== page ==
Martin Luther King Jr. once said: "Everybody can be great … because anybody can serve. You don't have to have a college degree to serve. You don't have to make your subject and verb agree to serve … . You only need a heart full of grace, a soul generated by love."

Just a few months before he was assassinated, Dr. King was preaching in a church one Sunday. Here's what he said:

"Every now and then I think about my own death, and I think about my own funeral," Dr. King told his congregation. "If any of you are around when I have to meet my day, I don't want a long funeral. And if you get somebody to deliver the eulogy, tell them not to talk too long. Every now and then I wonder what I want them to say. Tell them not to mention that I have a Nobel Peace Prize; that isn't important. Tell them not to mention that I have three or four hundred other awards; that's not important. I'd like someone to mention that day that Martin Luther King Jr., tried to give his life serving others. I'd like someone to say that day that Martin Luther King Jr. tried to love somebody. I want you to be able to say that day that I did try to feed the hungry. I want you to be able to say that day that I did try, in my life, to clothe those who were naked. I want you to be able to say that I did try to visit those in prison. I want you to say that I tried to love and serve humanity."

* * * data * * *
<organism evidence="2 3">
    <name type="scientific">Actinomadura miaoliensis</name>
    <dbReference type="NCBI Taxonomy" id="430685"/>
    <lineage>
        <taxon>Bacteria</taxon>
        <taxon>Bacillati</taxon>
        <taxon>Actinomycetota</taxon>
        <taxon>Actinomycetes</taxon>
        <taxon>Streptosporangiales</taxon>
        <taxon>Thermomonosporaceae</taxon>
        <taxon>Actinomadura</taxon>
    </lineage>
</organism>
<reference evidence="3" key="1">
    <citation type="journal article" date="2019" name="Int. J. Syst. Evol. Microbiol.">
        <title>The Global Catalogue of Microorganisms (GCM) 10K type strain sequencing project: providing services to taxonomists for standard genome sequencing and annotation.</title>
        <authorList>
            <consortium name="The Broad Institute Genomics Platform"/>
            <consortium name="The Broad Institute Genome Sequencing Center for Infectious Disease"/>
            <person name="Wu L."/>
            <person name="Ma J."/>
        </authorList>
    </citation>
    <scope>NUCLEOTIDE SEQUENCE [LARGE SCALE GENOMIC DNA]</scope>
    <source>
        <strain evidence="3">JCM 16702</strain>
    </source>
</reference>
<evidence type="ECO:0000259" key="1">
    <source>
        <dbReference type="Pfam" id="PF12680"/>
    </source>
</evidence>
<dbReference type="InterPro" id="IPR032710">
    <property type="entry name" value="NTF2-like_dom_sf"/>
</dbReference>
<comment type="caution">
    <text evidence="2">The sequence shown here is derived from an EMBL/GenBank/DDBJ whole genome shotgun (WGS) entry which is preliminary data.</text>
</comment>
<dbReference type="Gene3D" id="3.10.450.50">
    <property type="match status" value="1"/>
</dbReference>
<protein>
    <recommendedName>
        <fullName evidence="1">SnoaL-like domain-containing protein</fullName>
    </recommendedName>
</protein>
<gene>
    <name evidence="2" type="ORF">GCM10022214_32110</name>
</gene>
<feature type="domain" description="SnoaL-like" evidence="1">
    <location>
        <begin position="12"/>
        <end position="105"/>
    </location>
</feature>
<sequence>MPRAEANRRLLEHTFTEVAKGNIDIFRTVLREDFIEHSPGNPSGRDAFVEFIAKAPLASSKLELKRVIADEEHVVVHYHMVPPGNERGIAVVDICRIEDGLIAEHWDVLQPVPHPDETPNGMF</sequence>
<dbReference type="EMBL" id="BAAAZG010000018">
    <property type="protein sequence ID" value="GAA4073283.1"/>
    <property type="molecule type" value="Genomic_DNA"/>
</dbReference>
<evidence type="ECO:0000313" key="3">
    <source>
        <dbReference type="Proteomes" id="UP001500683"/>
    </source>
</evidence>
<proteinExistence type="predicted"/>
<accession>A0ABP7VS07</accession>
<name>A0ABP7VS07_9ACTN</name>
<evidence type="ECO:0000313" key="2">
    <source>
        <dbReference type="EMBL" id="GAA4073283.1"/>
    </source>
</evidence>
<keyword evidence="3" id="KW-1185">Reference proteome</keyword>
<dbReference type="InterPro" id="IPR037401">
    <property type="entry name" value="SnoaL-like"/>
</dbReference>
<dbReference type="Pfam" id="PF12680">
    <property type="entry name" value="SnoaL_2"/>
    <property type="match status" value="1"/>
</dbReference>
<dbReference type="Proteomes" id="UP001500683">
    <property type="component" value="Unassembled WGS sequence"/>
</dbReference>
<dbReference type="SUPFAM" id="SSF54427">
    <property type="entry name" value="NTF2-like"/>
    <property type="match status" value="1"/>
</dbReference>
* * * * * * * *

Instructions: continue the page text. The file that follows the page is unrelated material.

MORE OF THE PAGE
Martin Luther King Jr.'s life was anchored in Christ, Our Hope. Christ came to change the bottom line, the equations, the trends, the perspectives, the standards by which we live our lives, the ways we deal with one another, the factors that go into the decisions we make, the things we value and seek for ourselves. In Christ, the "watered down wine" of rationalized self-centeredness is replaced with the "new wine" of compassion and gratitude for the life God has given us, the "new wine" of honor and respect for every human being as a child of God, the "new wine" of justice, mercy and the peace of God, The Host of the great wedding feast.

Let us go forth from this celebration renewing our own baptisms. Let us be branded with the image of Christ, our anchor of strength and the promise of a future full of hope. And may the good and gracious God bless you and grant you peace.

(This was Archbishop Brunett's homily at the Cathedral of Christ the Light on Jan. 20.)